The Philharmonie de Paris, which opened last January in northeastern Paris, is today a cornerstone of the City of Music. With a state-of-the-art
The Philharmonie de Paris, which opened last January in northeastern Paris, is today a cornerstone of the City of Music.
With a state-of-the-art concert hall, and much more, the whole project was launched with a precise goal in mind, as Chairman Laurent Bayle explains: “Our ambition is to address both music buffs, who already know the ins and outs of the classical repertoire, and the ‘new’ audience who, either because they are young or because they are intimidated by a place of so-called ‘high culture’, feel they don’t know the codes to access the music. Here, on the other hand, they are more than welcome because such complexes make no sense in this place.
Bayle outlines the layout of the Philarmonie: “You’ll find three concert halls, a museum of music, temporary exhibition facilities. There are also several education areas that have a hand-on, collective approach, and are specifically children- and family-oriented.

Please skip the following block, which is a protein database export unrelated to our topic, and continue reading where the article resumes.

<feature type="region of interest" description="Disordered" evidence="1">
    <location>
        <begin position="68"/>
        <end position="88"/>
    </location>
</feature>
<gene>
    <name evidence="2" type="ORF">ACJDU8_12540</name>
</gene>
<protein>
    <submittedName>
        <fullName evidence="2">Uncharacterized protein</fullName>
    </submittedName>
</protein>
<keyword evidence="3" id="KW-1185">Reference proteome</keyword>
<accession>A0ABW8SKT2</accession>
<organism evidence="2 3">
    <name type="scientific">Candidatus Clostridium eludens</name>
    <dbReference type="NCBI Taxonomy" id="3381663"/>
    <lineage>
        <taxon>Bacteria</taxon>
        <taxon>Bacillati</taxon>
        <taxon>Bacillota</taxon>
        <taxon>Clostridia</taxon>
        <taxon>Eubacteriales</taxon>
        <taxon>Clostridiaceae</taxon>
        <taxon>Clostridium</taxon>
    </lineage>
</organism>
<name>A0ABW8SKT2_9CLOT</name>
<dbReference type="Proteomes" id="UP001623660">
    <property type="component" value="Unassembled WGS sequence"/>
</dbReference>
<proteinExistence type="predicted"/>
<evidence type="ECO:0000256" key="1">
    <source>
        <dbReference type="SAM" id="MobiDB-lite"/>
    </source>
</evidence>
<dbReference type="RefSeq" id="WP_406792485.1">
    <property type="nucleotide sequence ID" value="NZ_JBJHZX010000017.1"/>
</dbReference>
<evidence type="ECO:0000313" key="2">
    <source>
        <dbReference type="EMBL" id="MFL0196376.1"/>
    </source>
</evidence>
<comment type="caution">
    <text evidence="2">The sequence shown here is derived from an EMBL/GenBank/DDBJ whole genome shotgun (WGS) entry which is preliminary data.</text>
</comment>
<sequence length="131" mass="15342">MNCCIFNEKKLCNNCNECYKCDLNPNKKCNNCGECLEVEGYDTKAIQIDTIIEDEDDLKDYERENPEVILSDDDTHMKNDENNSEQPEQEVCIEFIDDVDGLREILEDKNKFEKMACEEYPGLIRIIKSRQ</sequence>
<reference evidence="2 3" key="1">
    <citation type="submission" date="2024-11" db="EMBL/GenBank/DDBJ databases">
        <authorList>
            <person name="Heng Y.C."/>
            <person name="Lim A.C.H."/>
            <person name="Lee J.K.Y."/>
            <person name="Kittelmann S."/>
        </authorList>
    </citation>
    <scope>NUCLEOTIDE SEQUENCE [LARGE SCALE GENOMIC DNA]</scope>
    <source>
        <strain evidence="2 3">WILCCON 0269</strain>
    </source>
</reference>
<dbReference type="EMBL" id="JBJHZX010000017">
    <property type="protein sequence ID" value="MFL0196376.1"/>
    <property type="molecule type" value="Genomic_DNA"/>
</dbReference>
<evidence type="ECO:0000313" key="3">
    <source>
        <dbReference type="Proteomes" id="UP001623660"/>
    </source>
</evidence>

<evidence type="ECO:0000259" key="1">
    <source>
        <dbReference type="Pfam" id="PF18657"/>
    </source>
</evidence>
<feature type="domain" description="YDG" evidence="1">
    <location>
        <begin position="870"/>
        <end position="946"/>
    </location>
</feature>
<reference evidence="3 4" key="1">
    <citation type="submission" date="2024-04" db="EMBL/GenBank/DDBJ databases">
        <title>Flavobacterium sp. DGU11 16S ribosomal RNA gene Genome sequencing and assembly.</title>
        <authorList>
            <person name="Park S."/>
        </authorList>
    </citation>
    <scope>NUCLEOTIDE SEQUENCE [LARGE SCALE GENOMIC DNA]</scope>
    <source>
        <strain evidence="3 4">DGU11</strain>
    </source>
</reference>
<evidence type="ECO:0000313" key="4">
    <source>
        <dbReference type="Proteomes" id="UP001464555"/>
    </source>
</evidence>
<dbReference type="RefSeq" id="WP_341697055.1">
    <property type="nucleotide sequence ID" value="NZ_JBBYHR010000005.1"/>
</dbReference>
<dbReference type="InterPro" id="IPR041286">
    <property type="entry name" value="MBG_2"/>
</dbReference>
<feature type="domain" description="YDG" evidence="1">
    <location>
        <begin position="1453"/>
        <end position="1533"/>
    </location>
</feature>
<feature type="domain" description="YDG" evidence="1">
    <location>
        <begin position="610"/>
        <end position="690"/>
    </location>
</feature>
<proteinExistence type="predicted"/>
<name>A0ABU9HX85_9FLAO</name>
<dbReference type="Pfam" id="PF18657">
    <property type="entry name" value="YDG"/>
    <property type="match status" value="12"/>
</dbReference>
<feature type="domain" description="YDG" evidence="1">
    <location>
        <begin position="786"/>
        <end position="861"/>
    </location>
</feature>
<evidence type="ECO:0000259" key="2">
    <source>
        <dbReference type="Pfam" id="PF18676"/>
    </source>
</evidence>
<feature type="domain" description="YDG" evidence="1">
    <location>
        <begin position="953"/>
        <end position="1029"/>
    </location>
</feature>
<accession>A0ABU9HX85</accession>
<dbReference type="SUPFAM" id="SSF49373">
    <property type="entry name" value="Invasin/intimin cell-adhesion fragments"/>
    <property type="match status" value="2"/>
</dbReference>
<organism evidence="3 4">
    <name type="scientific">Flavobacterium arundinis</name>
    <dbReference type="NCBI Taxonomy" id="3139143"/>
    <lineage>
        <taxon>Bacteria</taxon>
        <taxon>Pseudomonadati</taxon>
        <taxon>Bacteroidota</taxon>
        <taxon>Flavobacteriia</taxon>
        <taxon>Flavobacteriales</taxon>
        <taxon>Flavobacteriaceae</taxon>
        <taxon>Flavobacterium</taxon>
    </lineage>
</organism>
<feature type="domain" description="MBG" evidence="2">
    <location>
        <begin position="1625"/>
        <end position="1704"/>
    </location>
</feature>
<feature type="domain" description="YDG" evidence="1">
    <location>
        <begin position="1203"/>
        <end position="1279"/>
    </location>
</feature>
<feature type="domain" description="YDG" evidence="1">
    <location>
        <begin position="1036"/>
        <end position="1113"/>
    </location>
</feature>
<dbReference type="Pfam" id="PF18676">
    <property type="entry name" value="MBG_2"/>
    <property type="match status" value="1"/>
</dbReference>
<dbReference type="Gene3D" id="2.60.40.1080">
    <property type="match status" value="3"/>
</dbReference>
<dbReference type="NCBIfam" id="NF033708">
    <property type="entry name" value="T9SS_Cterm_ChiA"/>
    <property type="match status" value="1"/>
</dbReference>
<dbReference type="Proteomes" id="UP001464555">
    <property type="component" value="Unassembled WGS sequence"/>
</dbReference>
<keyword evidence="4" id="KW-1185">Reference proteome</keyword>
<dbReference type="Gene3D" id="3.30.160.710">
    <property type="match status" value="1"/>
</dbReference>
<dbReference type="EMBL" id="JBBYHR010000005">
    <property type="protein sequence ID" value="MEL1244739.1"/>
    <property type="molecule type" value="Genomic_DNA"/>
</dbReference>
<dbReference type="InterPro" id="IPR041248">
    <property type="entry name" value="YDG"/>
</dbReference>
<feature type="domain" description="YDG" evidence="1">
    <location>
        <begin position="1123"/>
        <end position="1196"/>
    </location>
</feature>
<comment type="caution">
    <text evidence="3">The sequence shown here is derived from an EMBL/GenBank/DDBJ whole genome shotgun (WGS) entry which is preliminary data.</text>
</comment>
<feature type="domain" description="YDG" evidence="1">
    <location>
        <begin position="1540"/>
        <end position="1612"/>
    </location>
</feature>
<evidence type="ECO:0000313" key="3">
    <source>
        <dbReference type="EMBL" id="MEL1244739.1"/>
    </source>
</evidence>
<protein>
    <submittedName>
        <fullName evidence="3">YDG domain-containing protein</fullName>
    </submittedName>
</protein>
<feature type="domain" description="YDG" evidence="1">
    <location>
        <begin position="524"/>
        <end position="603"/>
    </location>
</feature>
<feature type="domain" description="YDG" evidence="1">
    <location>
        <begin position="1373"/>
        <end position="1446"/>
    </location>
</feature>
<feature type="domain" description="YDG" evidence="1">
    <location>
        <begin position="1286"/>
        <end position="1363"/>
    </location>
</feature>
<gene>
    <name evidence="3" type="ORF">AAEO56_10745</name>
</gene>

“When we selected architect Jean Nouvel and his acoustician, Sir Harold Marshall, we chose the way of innovation, but of a type you will not find anywhere else. If you take a closer look at the hall of the ‘Philharmonie de Paris’, you’ll notice that most of the balconies are detached from the wall, and the audience reach the circles through runways. This gives the impression that the balconies are suspended in the void. This enables the public to be, and feel, more intimate, closer to the stage. It also produces an air volume behind the balconies, which enhances the sound quality and creates our unique acoustics: warm, rich, and still very precise.
“Classical, high-brow music is often separate – it has places of its own, which are different from those of ‘popular’ music. I believe it is high time we set up specific places aimed at overcoming such distinctions. Such places should be able to encompass, both historically and geographically, the musical world, and should point to the common as well as the different, conflicting elements between so-called ‘high culture’ and pop culture. Ignoring the need for such a kind of place would mean accentuating other fractures in our society today. I mean deeper fractures that account for the present lack of dialogue, which is of course detrimental for the unity of our Western societies.”